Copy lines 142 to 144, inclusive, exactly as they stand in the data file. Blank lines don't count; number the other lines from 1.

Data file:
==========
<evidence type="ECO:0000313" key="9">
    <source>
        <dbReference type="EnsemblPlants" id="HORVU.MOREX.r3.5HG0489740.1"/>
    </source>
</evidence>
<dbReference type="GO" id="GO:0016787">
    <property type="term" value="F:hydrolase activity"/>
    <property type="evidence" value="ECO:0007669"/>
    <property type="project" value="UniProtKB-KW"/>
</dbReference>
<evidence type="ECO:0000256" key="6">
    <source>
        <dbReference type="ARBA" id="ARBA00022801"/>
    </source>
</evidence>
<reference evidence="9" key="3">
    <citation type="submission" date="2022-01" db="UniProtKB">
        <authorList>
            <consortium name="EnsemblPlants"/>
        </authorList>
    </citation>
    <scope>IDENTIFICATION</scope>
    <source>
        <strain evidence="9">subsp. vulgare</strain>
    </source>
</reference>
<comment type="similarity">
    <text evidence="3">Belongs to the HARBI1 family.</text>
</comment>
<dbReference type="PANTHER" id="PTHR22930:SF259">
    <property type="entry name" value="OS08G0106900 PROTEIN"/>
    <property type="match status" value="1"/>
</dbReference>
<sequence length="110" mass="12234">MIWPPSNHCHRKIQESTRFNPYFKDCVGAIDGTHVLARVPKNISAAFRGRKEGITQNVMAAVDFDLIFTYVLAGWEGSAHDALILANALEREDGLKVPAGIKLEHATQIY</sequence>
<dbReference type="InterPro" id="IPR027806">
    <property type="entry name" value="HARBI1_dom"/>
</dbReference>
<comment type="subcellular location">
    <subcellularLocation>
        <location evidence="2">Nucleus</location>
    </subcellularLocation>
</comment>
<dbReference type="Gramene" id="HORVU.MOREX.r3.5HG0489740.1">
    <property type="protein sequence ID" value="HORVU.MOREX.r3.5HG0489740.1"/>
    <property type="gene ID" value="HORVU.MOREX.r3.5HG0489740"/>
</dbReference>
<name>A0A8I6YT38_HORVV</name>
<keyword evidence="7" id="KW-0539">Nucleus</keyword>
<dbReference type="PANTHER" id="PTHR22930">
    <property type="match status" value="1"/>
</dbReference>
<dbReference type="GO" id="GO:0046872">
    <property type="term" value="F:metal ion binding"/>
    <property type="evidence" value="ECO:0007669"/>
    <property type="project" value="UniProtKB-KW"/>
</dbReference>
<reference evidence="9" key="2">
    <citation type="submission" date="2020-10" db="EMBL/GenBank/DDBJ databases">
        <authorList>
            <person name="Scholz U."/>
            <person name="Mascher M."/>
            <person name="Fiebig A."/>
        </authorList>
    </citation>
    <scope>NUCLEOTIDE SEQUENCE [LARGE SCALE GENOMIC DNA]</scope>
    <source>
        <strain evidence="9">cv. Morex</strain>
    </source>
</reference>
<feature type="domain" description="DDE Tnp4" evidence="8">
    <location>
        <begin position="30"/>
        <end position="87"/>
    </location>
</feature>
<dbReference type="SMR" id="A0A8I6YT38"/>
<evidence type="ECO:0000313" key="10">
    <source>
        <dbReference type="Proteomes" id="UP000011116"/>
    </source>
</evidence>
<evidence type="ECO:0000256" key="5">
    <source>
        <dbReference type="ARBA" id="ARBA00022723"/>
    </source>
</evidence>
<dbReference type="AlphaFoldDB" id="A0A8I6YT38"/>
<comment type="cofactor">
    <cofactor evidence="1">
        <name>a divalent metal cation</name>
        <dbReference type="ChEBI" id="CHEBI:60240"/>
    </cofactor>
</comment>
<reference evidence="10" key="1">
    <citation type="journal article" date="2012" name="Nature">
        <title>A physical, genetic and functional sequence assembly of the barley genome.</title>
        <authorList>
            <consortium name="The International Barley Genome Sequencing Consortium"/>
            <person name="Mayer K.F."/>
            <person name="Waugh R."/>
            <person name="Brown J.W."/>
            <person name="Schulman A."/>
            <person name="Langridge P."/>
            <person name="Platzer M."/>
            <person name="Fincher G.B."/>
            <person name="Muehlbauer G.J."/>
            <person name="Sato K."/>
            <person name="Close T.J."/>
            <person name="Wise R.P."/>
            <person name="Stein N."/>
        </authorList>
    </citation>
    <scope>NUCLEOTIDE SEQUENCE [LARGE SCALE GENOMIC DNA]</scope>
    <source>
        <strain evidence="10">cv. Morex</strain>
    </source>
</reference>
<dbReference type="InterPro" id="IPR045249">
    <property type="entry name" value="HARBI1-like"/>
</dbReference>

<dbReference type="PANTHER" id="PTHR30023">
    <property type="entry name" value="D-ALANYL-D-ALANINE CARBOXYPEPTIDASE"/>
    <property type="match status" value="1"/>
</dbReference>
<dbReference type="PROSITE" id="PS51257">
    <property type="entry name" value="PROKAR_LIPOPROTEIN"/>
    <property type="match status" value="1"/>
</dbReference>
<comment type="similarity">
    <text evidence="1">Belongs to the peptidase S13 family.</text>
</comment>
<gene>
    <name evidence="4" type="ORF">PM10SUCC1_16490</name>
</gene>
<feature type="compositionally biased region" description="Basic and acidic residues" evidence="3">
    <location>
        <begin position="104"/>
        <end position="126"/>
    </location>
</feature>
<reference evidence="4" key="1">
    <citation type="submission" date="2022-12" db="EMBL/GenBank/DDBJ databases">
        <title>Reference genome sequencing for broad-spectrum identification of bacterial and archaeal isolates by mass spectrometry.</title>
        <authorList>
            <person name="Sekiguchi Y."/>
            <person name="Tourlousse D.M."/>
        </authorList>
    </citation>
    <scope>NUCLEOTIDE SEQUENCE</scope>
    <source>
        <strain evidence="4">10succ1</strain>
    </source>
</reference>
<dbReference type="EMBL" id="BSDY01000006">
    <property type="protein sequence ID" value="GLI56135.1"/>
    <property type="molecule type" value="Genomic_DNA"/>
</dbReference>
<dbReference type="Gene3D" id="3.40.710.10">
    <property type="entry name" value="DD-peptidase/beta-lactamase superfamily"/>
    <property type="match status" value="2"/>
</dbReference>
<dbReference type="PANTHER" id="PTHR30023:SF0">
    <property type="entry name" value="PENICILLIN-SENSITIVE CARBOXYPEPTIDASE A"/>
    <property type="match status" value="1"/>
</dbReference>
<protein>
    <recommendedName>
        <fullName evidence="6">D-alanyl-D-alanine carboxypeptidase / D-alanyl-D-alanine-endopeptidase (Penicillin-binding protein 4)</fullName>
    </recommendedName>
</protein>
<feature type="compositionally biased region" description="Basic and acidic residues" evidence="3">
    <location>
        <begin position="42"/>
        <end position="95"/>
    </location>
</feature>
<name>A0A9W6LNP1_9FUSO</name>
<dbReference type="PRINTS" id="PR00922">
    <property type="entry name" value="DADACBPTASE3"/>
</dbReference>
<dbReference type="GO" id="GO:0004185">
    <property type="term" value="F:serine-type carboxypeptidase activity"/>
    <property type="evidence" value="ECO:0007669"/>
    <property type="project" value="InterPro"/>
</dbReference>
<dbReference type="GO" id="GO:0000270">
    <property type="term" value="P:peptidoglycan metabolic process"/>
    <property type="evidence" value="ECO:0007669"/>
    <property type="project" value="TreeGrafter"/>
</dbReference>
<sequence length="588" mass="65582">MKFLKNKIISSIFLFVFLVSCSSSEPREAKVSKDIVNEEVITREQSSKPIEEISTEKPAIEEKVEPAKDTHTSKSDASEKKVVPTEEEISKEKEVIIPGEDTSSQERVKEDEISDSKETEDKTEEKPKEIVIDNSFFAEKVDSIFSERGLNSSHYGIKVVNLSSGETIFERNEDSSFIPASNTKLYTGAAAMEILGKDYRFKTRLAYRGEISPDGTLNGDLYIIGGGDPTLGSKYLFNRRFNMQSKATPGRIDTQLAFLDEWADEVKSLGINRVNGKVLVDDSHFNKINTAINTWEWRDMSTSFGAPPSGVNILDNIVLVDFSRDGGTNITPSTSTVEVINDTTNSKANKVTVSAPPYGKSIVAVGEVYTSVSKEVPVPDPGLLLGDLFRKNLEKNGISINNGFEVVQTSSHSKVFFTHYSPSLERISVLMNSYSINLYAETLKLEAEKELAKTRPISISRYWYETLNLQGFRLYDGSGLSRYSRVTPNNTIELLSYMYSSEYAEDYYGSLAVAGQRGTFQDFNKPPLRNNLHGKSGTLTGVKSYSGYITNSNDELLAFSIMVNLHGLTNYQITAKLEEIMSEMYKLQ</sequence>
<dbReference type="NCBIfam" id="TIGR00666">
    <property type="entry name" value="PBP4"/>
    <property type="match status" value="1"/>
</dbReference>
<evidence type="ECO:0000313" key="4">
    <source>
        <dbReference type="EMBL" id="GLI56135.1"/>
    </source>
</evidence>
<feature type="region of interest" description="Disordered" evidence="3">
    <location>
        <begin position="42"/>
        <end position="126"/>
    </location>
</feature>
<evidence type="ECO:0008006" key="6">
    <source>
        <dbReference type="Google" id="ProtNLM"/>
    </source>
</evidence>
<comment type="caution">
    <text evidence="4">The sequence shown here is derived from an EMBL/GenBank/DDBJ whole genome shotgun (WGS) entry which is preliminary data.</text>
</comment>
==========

    <citation type="submission" date="2022-12" db="EMBL/GenBank/DDBJ databases">
        <title>Reference genome sequencing for broad-spectrum identification of bacterial and archaeal isolates by mass spectrometry.</title>
        <authorList>